Ah, the hamstrings. Talk about a popular muscle group.
The hamstrings are important, annoying, and confusing. If you’re reading this, you could very well feel that your hamstrings are “tight” right now. It’s also possible that you’ve suffered some type of hamstring strain throughout your athletic career. It’s also possible that you don’t train your hamstrings as much as you should or as optimally as you should.
Three specific muscles make up the hamstrings. The biceps femoris (which has a long head and a short head), the semitendinosus, and the semimembranosus. They really are like strings on the back of your thighs. They are also powerful as hell, and that is precisely why you should to train them frequently.
This post is not meant to cover any universally accepted method for hamstring training. This is simply a brief overview of why the hamstrings are important and what I believe are some of the best movements to train them with.
Hip extension and knee flexion are the two primary responsibilities of the hamstrings.
Hip extension occurs when you go from bending over at the waist to standing straight up.
Knee flexion occurs when you kick your butt with your heels.
During hip extension exercises your hamstrings are stretched under load (think about the bottom of an RDL). You then use them to lift your upper body upward and move your hips through the air horizontally. Any exercise that targets hip extension under load will train your hamstrings to handle large eccentric forces and to maintain protective tension.
During knee flexion exercises your hamstrings are working through a shortened range of motion (think about a machine leg curl). You are flexing and extending at the knee, but the hamstrings are not actually resisting much eccentric force. Exercises that focus on knee flexion under load will train the concentric action of the muscles more effectively. The loads used during these exercises will be much lighter.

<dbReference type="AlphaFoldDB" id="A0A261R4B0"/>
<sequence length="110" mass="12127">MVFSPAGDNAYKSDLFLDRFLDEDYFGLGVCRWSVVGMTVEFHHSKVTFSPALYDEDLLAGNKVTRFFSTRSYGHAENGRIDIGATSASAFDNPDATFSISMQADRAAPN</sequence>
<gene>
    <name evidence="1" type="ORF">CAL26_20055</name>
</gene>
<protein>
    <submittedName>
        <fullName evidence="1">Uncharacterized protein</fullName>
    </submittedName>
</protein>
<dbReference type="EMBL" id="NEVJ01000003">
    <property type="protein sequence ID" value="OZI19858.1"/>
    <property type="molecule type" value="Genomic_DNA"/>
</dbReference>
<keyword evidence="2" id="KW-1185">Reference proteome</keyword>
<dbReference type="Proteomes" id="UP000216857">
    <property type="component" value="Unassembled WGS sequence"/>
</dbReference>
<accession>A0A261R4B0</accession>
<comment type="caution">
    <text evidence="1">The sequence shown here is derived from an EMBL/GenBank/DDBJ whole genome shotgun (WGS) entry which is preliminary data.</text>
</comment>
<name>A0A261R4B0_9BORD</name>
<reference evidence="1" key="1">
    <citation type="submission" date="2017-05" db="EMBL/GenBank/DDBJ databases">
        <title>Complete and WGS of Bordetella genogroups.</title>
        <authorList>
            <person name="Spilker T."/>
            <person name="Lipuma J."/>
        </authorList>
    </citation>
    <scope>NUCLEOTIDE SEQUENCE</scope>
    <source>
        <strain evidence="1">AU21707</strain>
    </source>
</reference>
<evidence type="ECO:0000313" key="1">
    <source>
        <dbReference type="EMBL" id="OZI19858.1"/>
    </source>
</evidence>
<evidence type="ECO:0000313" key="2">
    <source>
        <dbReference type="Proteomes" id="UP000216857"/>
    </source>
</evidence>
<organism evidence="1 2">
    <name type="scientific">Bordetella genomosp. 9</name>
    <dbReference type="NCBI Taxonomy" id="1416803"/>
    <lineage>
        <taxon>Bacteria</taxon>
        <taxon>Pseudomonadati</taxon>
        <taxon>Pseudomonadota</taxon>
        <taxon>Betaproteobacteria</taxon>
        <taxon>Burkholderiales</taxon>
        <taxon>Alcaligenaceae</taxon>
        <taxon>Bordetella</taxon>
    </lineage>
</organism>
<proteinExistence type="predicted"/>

Training the hamstrings through both hip extension and knee flexion is a great way to build strength through a full range of motion.
The hamstrings are especially involved in resisting massive eccentric forces. Every time you take a step your hamstrings must contract to counteract the rapid lengthening of the muscle.
This action is more extreme when bounding or sprinting. As most of us know, it’s very easy to strain a hammy when we’re running at full speed. Training your hamstrings to handle huge eccentric loads can effectively reduce your chance of straining anything while also helping to stabilize the knee joint.
In order to train your hamstrings optimally you must be able to perform a proper hip hinge. There are plenty of cues to help explain the movement.
- Athletic stance
- Toes pointed out slightly
- Slight knee bend
- Butt back
- Neutral spine
- Ribcage locked down to pelvis
- Double chin
There are quite a few ways to learn to hinge properly, but my favorite exercises for it are the pull through and kettlebell swing.
The pull through done with a cable and rope attachment or a resistance band really forces you to sit back and “load up” the hamstrings. If you don’t dig your heels into the ground and get your butt back, the loading implement is probably going to pull you backwards.
The kettlebell swing is slightly harder to learn than the pull through and offers a much different training stimulus. I like to describe the swing as a loaded bow and arrow being shot off repeatedly. As you sit back into the hinge, the tension on the strings gradually increases before one massive contraction rapidly propels your hips forward. This is similar to pulling back on a bow and arrow and releasing it once a desired amount of tension has been reached.